Knicks Morning News (2016.09.23)

  • [ESPN] Jeff Van Gundy: Knicks have potential to win 50 games
    (Thursday, September 22, 2016 1:10:01 PM)

    Jeff Van Gundy: Knicks have potential to win 50 games

  • [NYTimes] Bucks Acquire Michael Beasley From Rockets for Tyler Ennis
    (Thursday, September 22, 2016 10:04:03 PM)

    The Bucks have acquired forward Michael Beasley from the Houston Rockets for backup point guard Tyler Ennis in a deal that beefs up Milwaukee’s frontcourt depth.

  • [NYTimes] Wolves Preparing for Life Without Kevin Garnett
    (Thursday, September 22, 2016 6:27:37 AM)

    Less than a week before the Minnesota Timberwolves open training camp, they still have not heard if franchise icon Kevin Garnett wants to follow Tim Duncan and Kobe Bryant into retirement.

  • [NYTimes] Catchings’ Career Ends and Fever Kneel in Anthem Protest
    (Thursday, September 22, 2016 6:24:44 AM)

    The new WNBA playoff format began with a protest and ended with Phoenix and Atlanta advancing.

  • [NYPost] Why Vegas thinks less of the Knicks than you do
    (Thursday, September 22, 2016 9:39:12 AM)

    Las Vegas has taken a cautious viewpoint on the new-look Knicks, who open training camp Monday with a marquee roster, if one tainted by potential health issues. At the premier Westgate Las Vegas Superbook, the NBA over-under victory totals were released Tuesday, and the Knicks were placed at a sobering 38½ wins. By Wednesday, following…

  • [SNY Knicks] Why Maurice Ndour could endear himself to Knicks fans
    (Thursday, September 22, 2016 12:10:06 PM)

    Though his contract is guaranteed, Maurice Ndour will still need to fight for his spot on the team with plenty of intriguing prospects around.

  • 32 replies on “Knicks Morning News (2016.09.23)”

    I think there’s some confusion about win share calculations on this forum. Milo correct me if I’m wrong on anything, but from my understanding:

    It is the case that a team with more wins has more win shares, since a win share is allocated on the basis of victories. But the an individual player’s win shares is predicated upon their contribution to the team’s total number of wins. In fact the calculation for (offensive) win shares doesn’t include team performance or team record at all–it consists in calculating points produced, marginal offense, etc.

    The difference between good JR Smith on the Knicks and JR Smith on the Cavs is that there were other players on the Cavs who contributed more wins, therefore increasing the total number of win shares–but that doesn’t increase or inflate the individual contribution of JR’s win shares. He contributes a static amount, irrespective of how many wins his team has total.

    Or at least that’s my understanding of WS, if anyone more knowledgable than I wants to correct me, do so, but I think this is right at least in broad strokes.

    http://www.basketball-reference.com/about/ws.html

    I think the people saying that players playing on teams with more wins (or less) having unrepresentative WS is reversing the proper order of explanation. They imagine that the total win shares determines how many win shares each player is apportioned–thereby making “more to spread around”–when really it’s the opposite: the team’s total number of wins is determined by each player’s static contribution, agglomerating into their total number of wins.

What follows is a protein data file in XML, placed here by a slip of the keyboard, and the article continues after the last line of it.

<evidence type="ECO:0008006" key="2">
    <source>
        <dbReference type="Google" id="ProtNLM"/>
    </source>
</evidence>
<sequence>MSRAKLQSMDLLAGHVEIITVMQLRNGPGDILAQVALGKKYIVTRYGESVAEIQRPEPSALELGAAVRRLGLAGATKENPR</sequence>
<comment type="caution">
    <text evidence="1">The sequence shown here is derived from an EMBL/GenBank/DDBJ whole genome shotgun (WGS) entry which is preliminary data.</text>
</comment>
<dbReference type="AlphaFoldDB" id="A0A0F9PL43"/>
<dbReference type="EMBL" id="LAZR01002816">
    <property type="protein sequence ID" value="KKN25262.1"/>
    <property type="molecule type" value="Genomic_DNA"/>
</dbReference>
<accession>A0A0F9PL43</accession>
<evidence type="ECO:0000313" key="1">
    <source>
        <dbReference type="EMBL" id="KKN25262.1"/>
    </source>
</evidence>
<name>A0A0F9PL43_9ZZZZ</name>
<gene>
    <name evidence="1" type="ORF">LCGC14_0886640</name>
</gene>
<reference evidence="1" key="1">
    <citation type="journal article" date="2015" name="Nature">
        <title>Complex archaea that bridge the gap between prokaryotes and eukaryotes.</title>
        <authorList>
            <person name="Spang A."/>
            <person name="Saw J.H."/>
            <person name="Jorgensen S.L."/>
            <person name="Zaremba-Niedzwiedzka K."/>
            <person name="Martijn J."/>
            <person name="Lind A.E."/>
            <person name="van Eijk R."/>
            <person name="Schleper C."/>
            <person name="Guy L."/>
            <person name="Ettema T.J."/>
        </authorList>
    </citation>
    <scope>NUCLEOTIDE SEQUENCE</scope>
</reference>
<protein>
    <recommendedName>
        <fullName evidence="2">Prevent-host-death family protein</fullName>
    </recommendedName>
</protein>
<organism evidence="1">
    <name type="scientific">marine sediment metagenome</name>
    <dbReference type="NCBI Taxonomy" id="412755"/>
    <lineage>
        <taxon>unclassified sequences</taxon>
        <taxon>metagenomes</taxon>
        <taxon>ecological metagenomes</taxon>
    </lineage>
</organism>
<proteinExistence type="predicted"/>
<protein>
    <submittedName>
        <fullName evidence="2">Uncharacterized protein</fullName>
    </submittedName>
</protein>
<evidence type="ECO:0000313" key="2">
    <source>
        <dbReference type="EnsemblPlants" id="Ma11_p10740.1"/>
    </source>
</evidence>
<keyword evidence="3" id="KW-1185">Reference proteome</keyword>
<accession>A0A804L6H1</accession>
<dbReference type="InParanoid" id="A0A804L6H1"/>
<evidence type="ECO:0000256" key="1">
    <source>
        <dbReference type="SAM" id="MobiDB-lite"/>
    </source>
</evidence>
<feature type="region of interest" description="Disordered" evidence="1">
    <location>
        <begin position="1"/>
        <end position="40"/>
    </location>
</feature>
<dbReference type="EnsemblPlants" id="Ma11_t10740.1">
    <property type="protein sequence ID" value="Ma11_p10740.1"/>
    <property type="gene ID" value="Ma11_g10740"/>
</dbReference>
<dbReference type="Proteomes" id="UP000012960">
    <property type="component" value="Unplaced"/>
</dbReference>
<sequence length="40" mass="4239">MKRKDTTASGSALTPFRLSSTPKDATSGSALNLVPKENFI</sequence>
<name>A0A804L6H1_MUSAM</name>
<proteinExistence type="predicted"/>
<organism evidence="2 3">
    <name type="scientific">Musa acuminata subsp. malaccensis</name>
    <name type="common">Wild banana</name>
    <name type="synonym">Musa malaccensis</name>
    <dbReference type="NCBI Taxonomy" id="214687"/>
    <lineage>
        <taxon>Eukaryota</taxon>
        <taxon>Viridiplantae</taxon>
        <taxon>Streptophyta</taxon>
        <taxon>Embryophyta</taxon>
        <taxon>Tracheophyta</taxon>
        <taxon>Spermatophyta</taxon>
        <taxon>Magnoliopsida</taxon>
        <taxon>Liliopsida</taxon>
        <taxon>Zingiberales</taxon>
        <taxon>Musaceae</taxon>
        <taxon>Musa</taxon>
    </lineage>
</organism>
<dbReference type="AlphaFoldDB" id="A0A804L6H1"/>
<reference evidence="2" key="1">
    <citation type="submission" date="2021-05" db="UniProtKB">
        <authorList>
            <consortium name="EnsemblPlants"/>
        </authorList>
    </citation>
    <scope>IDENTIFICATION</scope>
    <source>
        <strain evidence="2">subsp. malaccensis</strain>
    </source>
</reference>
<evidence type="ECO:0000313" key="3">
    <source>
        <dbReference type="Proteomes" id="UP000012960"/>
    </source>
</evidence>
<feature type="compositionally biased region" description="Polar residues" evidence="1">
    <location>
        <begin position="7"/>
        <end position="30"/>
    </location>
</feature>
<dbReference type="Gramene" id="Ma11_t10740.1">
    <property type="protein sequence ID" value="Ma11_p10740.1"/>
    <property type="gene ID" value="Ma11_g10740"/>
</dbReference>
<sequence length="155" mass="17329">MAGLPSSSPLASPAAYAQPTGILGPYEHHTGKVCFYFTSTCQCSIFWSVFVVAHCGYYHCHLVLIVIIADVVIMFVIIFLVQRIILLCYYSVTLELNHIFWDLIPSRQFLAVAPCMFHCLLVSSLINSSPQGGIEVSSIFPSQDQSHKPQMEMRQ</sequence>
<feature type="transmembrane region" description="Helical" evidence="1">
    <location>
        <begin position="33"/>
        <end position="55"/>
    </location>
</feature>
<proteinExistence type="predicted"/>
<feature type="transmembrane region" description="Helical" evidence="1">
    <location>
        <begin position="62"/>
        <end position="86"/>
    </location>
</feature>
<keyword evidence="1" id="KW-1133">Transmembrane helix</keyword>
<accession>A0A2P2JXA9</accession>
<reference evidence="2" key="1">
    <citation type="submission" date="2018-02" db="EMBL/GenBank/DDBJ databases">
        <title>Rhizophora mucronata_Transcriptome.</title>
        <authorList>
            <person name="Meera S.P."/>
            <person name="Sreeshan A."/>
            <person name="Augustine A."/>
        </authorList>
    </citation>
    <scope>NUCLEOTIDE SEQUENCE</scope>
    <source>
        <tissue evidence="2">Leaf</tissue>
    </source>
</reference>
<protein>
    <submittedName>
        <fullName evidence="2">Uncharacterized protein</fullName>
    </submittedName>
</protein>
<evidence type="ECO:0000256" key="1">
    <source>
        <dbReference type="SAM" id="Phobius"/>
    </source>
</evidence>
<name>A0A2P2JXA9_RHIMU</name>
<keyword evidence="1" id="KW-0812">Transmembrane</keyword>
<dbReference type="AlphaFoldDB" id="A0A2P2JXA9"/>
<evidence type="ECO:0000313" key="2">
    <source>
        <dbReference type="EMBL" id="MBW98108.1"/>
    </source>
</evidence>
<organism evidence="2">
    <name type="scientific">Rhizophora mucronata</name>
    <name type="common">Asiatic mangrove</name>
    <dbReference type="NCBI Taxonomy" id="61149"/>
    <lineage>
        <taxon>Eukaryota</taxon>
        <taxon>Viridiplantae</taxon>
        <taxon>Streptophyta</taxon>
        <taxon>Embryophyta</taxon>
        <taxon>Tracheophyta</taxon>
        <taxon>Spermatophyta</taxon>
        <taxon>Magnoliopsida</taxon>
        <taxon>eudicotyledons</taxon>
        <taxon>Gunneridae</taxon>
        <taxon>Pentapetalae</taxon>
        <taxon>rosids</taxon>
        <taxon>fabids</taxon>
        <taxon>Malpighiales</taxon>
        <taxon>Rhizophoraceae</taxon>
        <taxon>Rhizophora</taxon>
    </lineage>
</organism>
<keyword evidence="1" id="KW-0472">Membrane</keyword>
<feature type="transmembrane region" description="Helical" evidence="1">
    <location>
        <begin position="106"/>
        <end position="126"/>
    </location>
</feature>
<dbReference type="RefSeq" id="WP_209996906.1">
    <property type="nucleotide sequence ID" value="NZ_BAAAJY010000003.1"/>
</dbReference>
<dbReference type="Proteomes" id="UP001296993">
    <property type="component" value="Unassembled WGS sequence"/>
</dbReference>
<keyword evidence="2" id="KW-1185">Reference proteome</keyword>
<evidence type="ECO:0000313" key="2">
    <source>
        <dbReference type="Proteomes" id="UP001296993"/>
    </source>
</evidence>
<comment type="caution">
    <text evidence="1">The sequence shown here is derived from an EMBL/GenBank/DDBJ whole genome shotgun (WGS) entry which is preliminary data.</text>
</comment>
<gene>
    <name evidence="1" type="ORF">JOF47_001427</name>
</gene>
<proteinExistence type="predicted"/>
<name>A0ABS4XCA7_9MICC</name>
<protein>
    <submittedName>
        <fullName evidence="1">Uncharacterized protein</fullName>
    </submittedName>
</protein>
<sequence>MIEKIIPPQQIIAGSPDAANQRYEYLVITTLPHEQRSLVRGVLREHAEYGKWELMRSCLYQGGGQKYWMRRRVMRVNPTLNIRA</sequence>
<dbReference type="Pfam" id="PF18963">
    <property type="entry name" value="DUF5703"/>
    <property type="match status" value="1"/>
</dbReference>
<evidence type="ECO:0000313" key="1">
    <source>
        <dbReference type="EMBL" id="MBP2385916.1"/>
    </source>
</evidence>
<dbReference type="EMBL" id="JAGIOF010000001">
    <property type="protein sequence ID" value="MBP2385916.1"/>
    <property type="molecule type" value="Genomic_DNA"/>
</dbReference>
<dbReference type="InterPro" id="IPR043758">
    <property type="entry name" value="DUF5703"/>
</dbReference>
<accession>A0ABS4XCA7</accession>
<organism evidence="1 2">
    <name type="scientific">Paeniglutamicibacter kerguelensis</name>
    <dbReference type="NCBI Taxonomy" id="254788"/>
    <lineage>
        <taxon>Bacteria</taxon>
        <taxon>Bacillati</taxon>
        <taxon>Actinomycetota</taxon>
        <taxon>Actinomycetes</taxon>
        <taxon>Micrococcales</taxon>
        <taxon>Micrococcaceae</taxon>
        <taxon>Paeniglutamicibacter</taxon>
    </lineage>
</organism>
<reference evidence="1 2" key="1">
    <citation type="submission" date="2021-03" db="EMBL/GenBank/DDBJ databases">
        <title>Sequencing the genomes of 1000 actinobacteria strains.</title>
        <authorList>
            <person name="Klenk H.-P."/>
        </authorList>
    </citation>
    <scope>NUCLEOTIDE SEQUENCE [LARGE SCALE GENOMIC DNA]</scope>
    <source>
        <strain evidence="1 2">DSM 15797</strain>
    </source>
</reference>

Yep, that’s right. On the defensive end there is some scope for a player to pick up credit from a team’s defensive performance that he may not deserve. But JR isn’t having wins gifted to him by the formula on account of Lebron’s offensive genius.

    For anyone that needs to get even more pumped up about Porzingis, the ESPN Sports Science people just released one of their videos about him:

    http://www.espn.com/video/clip?id=17612049

    What’s on that clip? oh nothing. just comparing his agility (with the ball!) favorably to Isaiah Thomas and D’Angelo Russell, blocking shots up to a 12′ high release point, max reach of 12.5 feet, a max vert of 37.5″ ie. better than Blake Griffin.

    Pumped up!!!!!!

    Silky ….after thinking about it last night you are probably right. The whole thing is making my head hurt lol.

    Yeah I saw that Frank. 50-32

    Yep, that’s right. On the defensive end there is some scope for a player to pick up credit from a team’s defensive performance that he may not deserve. But JR isn’t having wins gifted to him by the formula on account of Lebron’s offensive genius.

    Yeah, Lebron’s offensive genius gets JR more open assisted 3 point attempts, and if JR makes those his WS goes up. JR hit open 3’s like you’d have expected JR Smith to do based on his pre-Cavs career.

    However, his DWS was the highest it had been since he was a member of the 54 wins Knicks team. Playing on the awful Knicks team in ’14 he put up .1 DWS and then 1.3 in a little over double the minutes as a Cavalier.

    yeah, there’s no all in one stat that does a really good job with defense, at least to my knowledge

    i figure his increased dws is because of the Cavs being much better on D than our miserable triangle iterations were, right?

    Yeah, defensive WS is pretty much how a team’s defense performs against league average while the player is on the court. So, if a guy plays a majority of his minutes with really good defenders, he will have a good defensive WS, even if he is kind of shit.

    Edit: Although steals, blocks and defensive rebounds help, too!

    I would love to see regression analysis with all of the shot type data we now have. Players like Kawhi, e.g., get so many steals in the backcourt and finish the possession with a quick dunk. Box score metrics will always be “incomplete,” but we can get a better sense of how valuable those defensive “possession conclusion” stats actually are. Right now, we’re best served by calling a steal whatever the team’s offensive PPP average is. Not exactly scientific.

    As for team data, I wonder how well FGA% on 0-3′ and corner threes correlate with team defensive eFG%.

    From last thread:
    KFiNJ, I also noticed that there is no site that translates single-game data into Win Shares or Wins Produced box-score style. It would be very interesting to total up WS or WP and compare with the actual final score. Are there cases where Team A blows out Team B but Team B has a higher aggregate WP or WS score than Team A? If yes, that suggests that something very significant is missing from those formulas. They may still be useful, but no more so than other catch-all stats, like advanced +/- stats or PER.

    Some lol moments from the press conference: